And yet, as of yesterday, Greek bonds are no longer good collateral at the ECB.  The reports from the Troika out of Greece seem to make plain that no more rescue money will be headed to that country. I will note that a “planned” exit of Greece from the Euro, or at least a planned default, would surely include the refusal of Greek bonds as ECB collateral, because otherwise upon the event the ECB would be suddenly vastly undercollateralized or uncollateralized on its loans to Greek banks – not a good idea. I won’t go so far as to predict that Greece is about to be squeezed out of the Euro, but it is consistent with the following:

  1. Increased discussion of QE3 and the mooting of the question by presumed Fed mouthpiece Jon Hilsenrath of the Wall Street Journal.
  2. The ECB’s decision at its last meeting to cut the deposit rate to zero, and recent discussion of the possibility of a negative rate,  even as Euro M2 last month rose to its highest year-on-year growth rate in several years (albeit still a feeble 3.4%), shows a renewed determination to get the pendulum of monetary policy swinging in a positive direction.
  3. The rejection of Greek bonds as good collateral at the ECB, as mentioned above.
  4. The story in Der Spiegel that declared the IMF wants to cut off Greek aid, which is after all a reasonable thing to do the moment it is clear that it has no chance of staving off Greece’s collapse and exit from the Euro.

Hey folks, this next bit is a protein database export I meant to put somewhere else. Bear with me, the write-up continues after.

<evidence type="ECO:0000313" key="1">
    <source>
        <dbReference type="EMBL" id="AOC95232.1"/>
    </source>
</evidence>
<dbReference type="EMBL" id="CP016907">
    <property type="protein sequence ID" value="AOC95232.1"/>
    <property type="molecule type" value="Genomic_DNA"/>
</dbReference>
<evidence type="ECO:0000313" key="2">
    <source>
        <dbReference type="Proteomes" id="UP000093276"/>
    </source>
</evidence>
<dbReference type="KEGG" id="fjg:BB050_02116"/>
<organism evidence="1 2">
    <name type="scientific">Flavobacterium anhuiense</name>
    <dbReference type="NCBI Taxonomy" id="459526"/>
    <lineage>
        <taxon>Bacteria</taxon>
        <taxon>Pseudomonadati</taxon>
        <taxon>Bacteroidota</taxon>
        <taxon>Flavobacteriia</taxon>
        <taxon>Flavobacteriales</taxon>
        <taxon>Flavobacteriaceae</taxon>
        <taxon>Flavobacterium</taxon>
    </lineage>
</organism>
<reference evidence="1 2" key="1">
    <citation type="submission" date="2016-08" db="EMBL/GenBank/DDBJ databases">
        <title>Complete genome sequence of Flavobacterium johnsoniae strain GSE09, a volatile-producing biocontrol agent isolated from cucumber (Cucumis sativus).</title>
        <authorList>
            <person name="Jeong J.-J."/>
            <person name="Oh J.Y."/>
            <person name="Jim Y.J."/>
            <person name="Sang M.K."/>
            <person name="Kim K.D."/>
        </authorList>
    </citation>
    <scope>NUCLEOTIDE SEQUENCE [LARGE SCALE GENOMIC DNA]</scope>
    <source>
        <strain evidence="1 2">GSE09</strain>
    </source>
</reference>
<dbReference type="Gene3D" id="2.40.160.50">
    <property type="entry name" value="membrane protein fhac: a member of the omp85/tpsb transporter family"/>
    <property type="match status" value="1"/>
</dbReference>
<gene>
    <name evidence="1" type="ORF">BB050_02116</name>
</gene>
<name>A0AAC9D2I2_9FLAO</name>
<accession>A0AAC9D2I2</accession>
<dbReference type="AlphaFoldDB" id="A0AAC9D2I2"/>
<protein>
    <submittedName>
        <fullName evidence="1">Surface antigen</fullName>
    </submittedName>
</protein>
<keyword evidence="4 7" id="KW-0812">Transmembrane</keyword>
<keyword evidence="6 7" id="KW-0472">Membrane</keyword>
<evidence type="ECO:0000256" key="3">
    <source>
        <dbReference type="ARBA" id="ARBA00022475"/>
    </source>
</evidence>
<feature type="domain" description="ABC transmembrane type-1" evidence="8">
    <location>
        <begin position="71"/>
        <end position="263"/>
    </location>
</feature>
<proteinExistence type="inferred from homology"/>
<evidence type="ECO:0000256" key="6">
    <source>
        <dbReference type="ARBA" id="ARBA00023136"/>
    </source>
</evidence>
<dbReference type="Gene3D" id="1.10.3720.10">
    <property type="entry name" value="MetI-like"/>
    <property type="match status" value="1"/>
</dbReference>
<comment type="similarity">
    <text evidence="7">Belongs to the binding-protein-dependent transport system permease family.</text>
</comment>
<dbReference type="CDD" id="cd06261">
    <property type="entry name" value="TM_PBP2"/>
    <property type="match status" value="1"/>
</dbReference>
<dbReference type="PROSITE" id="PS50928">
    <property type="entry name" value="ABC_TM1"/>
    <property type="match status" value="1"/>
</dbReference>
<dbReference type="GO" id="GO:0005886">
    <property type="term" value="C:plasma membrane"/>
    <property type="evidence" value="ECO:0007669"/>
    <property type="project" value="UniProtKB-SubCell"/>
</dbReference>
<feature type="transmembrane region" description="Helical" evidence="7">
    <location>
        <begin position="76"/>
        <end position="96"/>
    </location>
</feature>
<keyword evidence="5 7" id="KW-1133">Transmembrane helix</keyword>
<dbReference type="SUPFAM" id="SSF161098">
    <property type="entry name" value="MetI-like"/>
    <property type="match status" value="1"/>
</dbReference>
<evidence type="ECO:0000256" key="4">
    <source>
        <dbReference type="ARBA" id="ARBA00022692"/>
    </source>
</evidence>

5. Increasingly us-against-them comments by Greek Prime Minister Samaras, who sill be responsible for rallying his country’s spirits and economy after the exit.

The timing of a Greek exit from the Euro is perhaps not ideal – that would have been last year, before so much money was wasted, when the European economy wasn’t yet in recession, and when the U.S. economy at least had some positive momentum – but it is not likely to get much better. From the Fed’s perspective, the timing of additional easing will get more difficult, especially if the domestic economy awkwardly begins to zig-zag back up. It is much more politically astute to do QE3 after a horrible Durable Goods number (like today’s, which pushed the 6-month average change in core Durables negative for the first time since 2009) than it would be to do it when it was obviously done to help Europe.

Moreover, headline inflation has recently dropped below core, but it will not stay below core for long as gasoline and food prices have recently begun to rise. So there is a limited window during which the doves can point to domestic economic weakness (this window may not be so small, but you never know) and the hawks can claim they see no inflation evil even with core inflation sitting at the Fed’s target. The Fed’s contribution would very likely be to drop the interest on excess reserves (IOER) charge to zero, which would also harmonize deposit rates with the ECB. This would be a significant policy move, spurring even more lending, while not looking as significant as a QE3 that involved further bond-buying.

In short, I think you should say your goodbyes to IOER and to Greece, because I expect neither of them is going to be around for very long.

There was another interesting development last week – a very significant story whose implications seem to have been largely overlooked. I will discuss this story, which has near-term bullish implications for both stocks and bonds, tomorrow.